To perform the repeated measure analysis, the equality of covariance as the required assumption was checked with Box’s test. Then to examine within the subjects effects, the compound symmetry assumption was checked with Mauchly’s test. Due to the significant result of this test and rejection of the compound symmetry, multivariate results were considered. It showed different effects among the times (with respect to Pillai’s Trace test, P < 0.001). Therefore, the efficacy of both administered drugs changed significantly over time (see Figure 1). When the mean Y-BOCS scores were compared between the two groups, it was found to be more evident for Aripiprazole than Risperidone. In addition, there was an interaction between time and administered drug (P < 0.001). As shown in Figure 1, the increasing trend of efficacy over time for Aripiprazole is superior to Risperidone.

The Trend of Changes in Mean Y-BOCS Scores of Patients in Risperidone and Aripiprazole Groups Over Time
Figure 2. The Trend of Changes in Mean Y-BOCS Scores of Patients in Risperidone and Aripiprazole Groups Over Time
Table 2. The Efficacy of Treatment Measured by Yale-Brown Obsessive-Compulsive Scale (Y-BOCS) Score Before Treatment, at the End of 4, 8, and 12 Weeks
The Y-BOCS ScoreGroupP Valuea
RisperidoneAripiprazole
Before treatment4.17 ± 25.264.46 ± 25.020.79
4th week4.11 ± 24.14.54 ± 22.620.09
8th week4.21 ± 22.964.85 ± 20.260.004
12th week4.45 ± 20.04.41 ±16.24< 0.001
Total4.16 ± 23.084.49 ± 21.030.02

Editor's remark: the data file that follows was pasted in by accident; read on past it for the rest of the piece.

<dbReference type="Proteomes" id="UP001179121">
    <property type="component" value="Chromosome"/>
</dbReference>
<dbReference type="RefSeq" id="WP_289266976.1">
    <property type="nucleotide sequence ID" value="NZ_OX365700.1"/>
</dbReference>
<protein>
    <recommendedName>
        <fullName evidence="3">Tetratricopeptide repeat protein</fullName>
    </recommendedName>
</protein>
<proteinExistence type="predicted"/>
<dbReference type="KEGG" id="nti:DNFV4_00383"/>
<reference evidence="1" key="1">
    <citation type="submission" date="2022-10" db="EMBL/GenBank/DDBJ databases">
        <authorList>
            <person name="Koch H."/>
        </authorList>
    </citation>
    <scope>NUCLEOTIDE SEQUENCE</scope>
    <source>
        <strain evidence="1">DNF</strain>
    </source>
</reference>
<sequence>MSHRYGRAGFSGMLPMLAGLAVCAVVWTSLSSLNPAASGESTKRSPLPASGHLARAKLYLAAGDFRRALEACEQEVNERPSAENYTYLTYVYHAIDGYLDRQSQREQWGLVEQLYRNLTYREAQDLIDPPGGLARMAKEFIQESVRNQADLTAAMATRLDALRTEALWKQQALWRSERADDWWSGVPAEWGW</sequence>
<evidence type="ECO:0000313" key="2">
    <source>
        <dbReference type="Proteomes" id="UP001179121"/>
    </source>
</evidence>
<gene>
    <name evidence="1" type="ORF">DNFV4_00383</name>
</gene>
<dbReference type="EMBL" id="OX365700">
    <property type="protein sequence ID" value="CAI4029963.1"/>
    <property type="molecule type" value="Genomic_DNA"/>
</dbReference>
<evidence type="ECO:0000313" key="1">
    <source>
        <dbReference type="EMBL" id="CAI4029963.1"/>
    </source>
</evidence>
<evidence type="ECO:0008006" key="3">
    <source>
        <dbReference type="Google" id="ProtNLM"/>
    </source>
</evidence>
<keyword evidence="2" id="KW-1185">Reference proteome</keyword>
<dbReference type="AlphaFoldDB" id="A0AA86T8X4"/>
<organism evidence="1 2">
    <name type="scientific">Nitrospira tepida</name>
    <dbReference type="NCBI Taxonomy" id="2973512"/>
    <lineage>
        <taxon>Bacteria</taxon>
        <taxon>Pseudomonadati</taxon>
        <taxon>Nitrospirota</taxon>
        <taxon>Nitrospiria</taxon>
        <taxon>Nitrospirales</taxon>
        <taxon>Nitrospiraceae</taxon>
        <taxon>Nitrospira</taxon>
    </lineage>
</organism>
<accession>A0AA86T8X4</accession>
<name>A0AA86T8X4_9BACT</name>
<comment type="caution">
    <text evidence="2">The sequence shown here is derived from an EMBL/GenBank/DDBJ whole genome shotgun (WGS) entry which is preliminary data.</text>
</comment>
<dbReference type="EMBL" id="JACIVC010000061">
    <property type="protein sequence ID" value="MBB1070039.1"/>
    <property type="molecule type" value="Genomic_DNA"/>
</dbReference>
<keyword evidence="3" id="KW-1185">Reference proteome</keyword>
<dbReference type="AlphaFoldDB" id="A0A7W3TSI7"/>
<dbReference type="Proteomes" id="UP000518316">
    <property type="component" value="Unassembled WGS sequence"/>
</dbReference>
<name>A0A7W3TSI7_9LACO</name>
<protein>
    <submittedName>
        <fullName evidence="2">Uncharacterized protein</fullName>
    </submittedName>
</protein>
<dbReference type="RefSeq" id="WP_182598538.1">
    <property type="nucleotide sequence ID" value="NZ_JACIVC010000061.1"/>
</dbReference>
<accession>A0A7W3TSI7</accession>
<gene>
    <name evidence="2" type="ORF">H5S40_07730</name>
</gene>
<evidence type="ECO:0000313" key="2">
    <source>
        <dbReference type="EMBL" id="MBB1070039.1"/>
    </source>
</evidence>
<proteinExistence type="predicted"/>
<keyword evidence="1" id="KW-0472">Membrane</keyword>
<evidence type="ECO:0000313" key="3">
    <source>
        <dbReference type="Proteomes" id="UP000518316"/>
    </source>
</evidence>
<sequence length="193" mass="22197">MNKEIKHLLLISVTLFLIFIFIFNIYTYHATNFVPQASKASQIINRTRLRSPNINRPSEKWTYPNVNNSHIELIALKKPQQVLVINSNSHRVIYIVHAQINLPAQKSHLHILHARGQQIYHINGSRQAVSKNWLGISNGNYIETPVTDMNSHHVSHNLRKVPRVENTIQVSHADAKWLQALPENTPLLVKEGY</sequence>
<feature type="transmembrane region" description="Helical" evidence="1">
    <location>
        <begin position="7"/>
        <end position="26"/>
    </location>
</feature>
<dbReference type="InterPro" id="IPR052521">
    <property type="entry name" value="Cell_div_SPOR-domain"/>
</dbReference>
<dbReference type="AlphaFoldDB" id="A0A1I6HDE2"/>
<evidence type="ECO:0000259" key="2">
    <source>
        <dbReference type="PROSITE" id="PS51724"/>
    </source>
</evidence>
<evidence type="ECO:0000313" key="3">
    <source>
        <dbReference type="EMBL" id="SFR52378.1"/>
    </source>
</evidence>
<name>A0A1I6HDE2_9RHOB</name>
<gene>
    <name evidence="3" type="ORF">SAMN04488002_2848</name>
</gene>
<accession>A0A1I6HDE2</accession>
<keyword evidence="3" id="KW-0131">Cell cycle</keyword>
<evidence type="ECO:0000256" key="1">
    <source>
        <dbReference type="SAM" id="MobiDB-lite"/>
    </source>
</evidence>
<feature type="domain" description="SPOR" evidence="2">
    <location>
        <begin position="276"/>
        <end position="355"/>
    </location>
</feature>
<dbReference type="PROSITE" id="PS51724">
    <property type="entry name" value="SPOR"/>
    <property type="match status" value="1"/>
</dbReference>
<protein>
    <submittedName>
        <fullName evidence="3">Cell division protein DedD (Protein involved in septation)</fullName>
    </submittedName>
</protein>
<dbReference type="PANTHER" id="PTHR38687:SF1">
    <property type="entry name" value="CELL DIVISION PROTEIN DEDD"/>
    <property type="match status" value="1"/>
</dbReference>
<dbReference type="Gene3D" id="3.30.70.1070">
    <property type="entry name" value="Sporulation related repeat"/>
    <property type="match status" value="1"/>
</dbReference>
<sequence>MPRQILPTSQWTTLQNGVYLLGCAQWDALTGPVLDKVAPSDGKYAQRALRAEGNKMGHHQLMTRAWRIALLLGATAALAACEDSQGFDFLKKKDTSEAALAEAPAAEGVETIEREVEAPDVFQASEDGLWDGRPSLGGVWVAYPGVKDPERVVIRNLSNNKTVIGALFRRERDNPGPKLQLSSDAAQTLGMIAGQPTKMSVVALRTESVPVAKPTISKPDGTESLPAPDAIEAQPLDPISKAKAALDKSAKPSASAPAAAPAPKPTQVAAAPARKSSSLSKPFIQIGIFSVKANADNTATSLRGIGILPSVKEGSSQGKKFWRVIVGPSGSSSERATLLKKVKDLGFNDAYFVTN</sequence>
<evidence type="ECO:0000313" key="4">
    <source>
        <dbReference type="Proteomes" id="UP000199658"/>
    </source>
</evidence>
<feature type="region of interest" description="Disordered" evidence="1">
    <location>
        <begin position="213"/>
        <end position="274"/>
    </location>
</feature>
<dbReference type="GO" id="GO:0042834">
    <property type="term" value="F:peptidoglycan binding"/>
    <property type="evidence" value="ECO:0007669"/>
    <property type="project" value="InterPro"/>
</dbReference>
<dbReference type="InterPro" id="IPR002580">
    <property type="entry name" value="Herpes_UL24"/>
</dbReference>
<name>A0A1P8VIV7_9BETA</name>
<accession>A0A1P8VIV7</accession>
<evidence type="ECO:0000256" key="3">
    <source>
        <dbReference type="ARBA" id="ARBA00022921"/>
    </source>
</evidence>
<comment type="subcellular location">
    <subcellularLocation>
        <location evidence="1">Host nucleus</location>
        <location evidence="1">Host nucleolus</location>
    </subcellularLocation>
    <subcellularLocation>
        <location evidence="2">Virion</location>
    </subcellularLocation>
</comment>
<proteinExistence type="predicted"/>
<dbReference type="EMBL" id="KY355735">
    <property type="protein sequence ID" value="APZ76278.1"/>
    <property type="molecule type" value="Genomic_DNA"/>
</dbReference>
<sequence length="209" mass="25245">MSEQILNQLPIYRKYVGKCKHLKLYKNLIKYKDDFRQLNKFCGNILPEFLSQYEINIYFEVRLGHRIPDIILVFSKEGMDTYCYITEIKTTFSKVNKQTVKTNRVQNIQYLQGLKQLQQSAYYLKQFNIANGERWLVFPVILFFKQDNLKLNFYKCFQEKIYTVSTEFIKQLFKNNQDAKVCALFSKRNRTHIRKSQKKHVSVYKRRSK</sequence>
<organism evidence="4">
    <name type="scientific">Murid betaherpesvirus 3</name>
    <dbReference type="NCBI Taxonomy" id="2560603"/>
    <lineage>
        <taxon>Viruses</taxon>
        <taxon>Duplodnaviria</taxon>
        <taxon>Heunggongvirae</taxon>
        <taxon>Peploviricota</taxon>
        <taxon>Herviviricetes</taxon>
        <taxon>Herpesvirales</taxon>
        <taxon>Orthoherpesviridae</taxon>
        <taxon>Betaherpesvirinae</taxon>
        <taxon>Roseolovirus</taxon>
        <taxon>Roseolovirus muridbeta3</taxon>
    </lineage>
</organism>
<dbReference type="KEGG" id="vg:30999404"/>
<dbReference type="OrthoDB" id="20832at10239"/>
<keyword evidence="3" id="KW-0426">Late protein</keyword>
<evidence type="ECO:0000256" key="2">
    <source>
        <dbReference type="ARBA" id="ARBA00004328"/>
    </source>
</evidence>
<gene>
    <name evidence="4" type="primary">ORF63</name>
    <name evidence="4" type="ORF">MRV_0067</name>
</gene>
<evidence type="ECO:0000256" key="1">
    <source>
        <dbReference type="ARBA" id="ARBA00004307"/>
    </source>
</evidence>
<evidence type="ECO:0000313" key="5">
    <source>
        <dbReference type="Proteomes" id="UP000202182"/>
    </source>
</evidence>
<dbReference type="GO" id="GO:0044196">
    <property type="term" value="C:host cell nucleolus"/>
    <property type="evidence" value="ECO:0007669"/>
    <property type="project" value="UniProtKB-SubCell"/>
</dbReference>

P value< 0.001< 0.001-

aP < 0.05 was considered significant.

5. Discussion

In this study, the efficacy of adding Aripiprazole or Risperidone to the standard treatment of treatment-resistant OCD was studied in 100 patients. It was demonstrated that Aripiprazole and Risperidone lead to a significant decrease in the Y-BOCS score of patients, which was more prominent in the Aripiprazole group.

This finding is consistent with the results of other studies. In a pilot study of Delle et al. (27) in 2009, the studied efficacy of adding Aripiprazole with a dose of 5 to 20 mg per day to the standard treatment (SSRIs) in 20 OCD patients showed a significant decrease in the severity of OCD. In a case series study conducted by Higuma et al. (28) in 2012 on 13 patients with treatment-resistant OCD, combination therapy with Aripiprazole (3 - 12 mg/day) and an SSRI caused a significant decrease in the Y-BOCS score of the patients. In a double-blind study, Sayyah et al. (17) in 2012 followed 39 OCD patients in two groups receiving placebo and Aripiprazole (10 mg/day) for 12 weeks. It was shown that Aripiprazole led to a significant decrease in Y-BOCS score compared with placebo. Pessina et al. (20) in an open-label study added a 5 - 20 mg daily dose of Aripiprazole to SSRI in 12 patients with treatment-resistant OCD and after 12-weeks observed a significant decrease in the Y-BOCS score of the patients. Another open-label study in 2005 by Connor et al. on 18 OCD patients treated with a daily dose of 10-30 mg Aripiprazole for eight weeks showed 43% of patients had at least 30% decrease in their Y-BOCS score at the end of the study (29). Similar findings have been reported in other studies (30-38).

Risperidone has also proved quite effective in the treatment of OCD symptoms. In a study by Maina et al. (18), in a single-blind study in 2008, 96 treatment-resistant OCD patients were treated with a daily dose of 1 - 3 mg Risperidone combined with SSRIs for eight weeks. There was a significant decrease in the Y-BOCS scores of the patients. Erzegovesi et al. (39) in a double-blind placebo-control study in 2005 studied the efficacy of low doses of Risperidone added to the SSRI regimen (Fluvoxamine) in 45 patients with treatment-resistant OCD. It was demonstrated that even very low doses of Risperidone (0.5 mg/day) for six weeks can improve OCD symptoms. In Li et al. (40) crossover study in 2005 on 12 OCD patients observed that the nine-week treatment with a daily dose of 1 - 3 mg Risperidone, besides its positive effect on OCD, improves the depressive mood of patients. Similar findings to our study and aforementioned studies have been reported in the literature (10, 41-45).